New year notes
We are not a Chinese family.
But Chinese New Year, which falls on January 28 and will usher in the Year of the Fire Rooster, is a special celebration in our home because Jeff lived and worked in the cities of Beijing and Guangzhou for close to a decade, while I lived and studied in Shanghai and Guangzhou for a collective number of three years.
Around this time at our home in Guangzhou, potted plants with miniature oranges (or they could be kumquat trees) are placed by the building or apartment entrance to bring in good luck.
My Chinese professor told me oranges look like the sun and is aligned with the yang (positive) principle. This means that this is an auspicious symbol that would bring in happiness and abundance to any home or office that places them on their doorways.
In the Philippines, it is a practice to have 12 kinds of round fruits in a bowl. Round or circle as a shape has no beginning and no end so it is believed that blessings will continue to flow within that family.
In mainland China, it need not be 12 kinds of round fruits. May, the English name of our elevator attendant at the Garden Hotel Apartments, used to say in Mandarin Chinese: “No need for 12 kinds of fruits when you have hundreds of oranges.”
Feng shui expert Marites Allen, in a recent media Meet and Greet Media Event held at the Montebello Villa Hotel, emphasized the importance of eating tikoy and fish on January 28 to bring in prosperity, good health and happiness to the homes and offices.
The general knowledge about eating tikoy follows that since this food is sticky, it makes sure that good luck sticks or clings to you. Tikoy is called nian gao (rice cake) in Mandarin Chinese. It relates to the phrase “nian nian gao sheng” which basically means “prosperity increase year after year.” It may not be known in large Chinese cities now but eating rice cakes on Chinese New Year, which is also called the Spring Festival, marks the beginning of rice harvest on the spring season.
And then there’s the fish: “yu” is its Mandarin Chinese name which is a homophone for prosperity/surplus/extra. (Confused why this is so? Chinese is a tonal language so one syllable such as “yu” has four different meanings.) A common phrase said during the New Year is “nian nian you yu” which literally means “every year have prosperity” or “may the year bring prosperity.”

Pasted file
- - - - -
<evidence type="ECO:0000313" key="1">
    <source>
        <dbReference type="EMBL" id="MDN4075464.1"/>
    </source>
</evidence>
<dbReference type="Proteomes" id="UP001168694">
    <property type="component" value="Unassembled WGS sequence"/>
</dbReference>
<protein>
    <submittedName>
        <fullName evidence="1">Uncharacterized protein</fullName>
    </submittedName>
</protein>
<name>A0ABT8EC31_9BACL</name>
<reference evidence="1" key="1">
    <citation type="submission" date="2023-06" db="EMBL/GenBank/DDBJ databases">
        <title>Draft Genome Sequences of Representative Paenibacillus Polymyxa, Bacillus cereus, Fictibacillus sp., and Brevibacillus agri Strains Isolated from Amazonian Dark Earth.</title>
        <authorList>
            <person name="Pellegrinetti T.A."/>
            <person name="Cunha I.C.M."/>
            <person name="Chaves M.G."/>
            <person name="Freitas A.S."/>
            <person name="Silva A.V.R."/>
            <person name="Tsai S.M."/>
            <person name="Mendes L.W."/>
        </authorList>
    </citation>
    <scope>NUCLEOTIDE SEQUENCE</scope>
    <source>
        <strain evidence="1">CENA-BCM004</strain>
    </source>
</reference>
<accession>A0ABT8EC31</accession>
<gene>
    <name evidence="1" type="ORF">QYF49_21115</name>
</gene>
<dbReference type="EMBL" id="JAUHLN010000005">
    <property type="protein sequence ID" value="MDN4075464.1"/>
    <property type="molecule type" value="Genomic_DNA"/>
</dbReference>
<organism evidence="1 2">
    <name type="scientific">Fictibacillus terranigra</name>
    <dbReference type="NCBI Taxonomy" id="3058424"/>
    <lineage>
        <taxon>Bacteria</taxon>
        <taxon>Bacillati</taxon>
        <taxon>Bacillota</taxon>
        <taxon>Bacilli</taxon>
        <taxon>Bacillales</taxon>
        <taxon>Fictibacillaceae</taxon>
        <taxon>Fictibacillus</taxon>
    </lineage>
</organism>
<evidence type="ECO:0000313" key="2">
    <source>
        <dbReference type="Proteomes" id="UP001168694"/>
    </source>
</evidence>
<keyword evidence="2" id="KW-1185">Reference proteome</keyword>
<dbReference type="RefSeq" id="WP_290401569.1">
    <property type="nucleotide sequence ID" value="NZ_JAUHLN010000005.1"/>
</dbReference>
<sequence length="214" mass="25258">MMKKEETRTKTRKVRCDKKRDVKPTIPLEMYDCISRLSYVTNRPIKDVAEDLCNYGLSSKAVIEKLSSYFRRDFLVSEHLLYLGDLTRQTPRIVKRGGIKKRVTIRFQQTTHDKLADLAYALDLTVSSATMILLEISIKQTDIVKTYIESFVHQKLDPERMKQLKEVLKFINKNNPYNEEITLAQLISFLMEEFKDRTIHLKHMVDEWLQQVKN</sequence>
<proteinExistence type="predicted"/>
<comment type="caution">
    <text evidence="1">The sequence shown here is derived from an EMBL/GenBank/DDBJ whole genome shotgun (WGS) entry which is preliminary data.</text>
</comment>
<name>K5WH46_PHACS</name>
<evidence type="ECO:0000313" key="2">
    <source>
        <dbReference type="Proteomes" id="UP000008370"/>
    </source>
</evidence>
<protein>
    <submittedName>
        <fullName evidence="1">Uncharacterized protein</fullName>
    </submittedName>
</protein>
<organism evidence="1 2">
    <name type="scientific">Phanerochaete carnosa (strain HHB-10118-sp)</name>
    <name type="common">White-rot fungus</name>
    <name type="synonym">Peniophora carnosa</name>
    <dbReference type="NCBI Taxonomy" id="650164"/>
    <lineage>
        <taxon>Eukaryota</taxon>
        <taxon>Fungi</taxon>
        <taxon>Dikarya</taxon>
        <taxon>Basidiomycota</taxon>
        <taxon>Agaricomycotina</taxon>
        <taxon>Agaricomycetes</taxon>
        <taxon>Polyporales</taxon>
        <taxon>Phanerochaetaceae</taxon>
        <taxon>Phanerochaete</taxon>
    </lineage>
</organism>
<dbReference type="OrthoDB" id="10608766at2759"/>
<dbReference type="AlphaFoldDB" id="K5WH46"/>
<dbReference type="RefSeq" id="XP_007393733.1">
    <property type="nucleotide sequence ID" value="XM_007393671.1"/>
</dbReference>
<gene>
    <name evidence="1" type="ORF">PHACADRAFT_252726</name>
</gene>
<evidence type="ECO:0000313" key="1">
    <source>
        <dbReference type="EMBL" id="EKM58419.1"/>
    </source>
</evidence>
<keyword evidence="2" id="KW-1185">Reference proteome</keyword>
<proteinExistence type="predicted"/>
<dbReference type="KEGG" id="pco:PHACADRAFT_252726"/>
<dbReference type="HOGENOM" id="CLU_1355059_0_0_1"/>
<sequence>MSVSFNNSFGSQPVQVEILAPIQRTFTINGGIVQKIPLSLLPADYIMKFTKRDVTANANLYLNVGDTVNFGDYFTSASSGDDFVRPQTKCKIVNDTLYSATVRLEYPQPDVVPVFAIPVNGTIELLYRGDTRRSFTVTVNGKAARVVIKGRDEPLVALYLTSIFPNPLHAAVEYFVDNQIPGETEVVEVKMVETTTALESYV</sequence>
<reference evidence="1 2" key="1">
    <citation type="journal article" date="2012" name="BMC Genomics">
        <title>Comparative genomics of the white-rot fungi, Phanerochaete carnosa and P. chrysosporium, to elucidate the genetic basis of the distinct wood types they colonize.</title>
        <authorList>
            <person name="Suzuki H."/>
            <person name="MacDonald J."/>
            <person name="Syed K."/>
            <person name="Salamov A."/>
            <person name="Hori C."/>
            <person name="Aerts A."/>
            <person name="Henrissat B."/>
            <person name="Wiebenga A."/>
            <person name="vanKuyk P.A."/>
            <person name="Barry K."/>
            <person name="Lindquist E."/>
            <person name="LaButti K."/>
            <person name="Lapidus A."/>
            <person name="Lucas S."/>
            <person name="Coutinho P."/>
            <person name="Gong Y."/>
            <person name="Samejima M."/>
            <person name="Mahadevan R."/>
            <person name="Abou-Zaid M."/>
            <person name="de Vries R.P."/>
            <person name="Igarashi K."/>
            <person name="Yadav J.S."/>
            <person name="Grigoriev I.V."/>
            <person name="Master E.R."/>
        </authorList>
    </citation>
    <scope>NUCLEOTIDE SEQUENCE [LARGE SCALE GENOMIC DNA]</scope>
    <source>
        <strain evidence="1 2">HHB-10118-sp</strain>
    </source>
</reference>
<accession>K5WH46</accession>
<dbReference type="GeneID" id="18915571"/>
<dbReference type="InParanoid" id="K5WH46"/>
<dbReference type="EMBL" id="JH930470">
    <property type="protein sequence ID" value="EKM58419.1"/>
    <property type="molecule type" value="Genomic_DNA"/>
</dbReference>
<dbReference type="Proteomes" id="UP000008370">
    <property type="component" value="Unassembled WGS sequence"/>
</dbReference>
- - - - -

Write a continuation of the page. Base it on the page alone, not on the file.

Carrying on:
If you turn to your digital best friend named Google to ask about the history of the red envelopes or hongbao (ang pao in Hokkien and lai see in Cantonese), you will be told several legends about how the tradition came to be. The unifying theme is that the red color basically wards off evil spirits and bad luck. Over time, the tradition has evolved and in Filipino Chinese families, children and the unmarried members of the family receive their red envelopes with cash from parents and grandparents. It’s a tradition that a very close friend of mine loves because the cash inside these envelopes are considered as “lucky money.”
Migration culture is strong in China. Men from smaller Chinese towns come to bigger cities like Guangzhou to work. They get two weeks off during the Chinese New Year season and this is when they go all out, said my suki at the local wet market in Guangzhou where I used to buy my vegetables. He is originally from Henan province and he moved to Guangdong province (where the city of Guangzhou belongs to) for the proverbial “greener pastures.”
In Henan, he is like the returning hero who have conquered the big dragon of a city. He comes home with food supplies and a stack of red envelopes.
He said this is how a real Chinese man serves his family highlighting their Chinese values and the responsibilities accorded to each member of the family according to Confucius.
The festive season for us, Cebuanos, hasn’t ended with Sinulog.
Today, we welcome the Year of the Fire Rooster.
In two weeks’ time, it’s Valentine’s Day.
Wherever you are in the world today, I wish you and your families good health, prosperity and happiness. Xin nian kuai le! Happy New Year!
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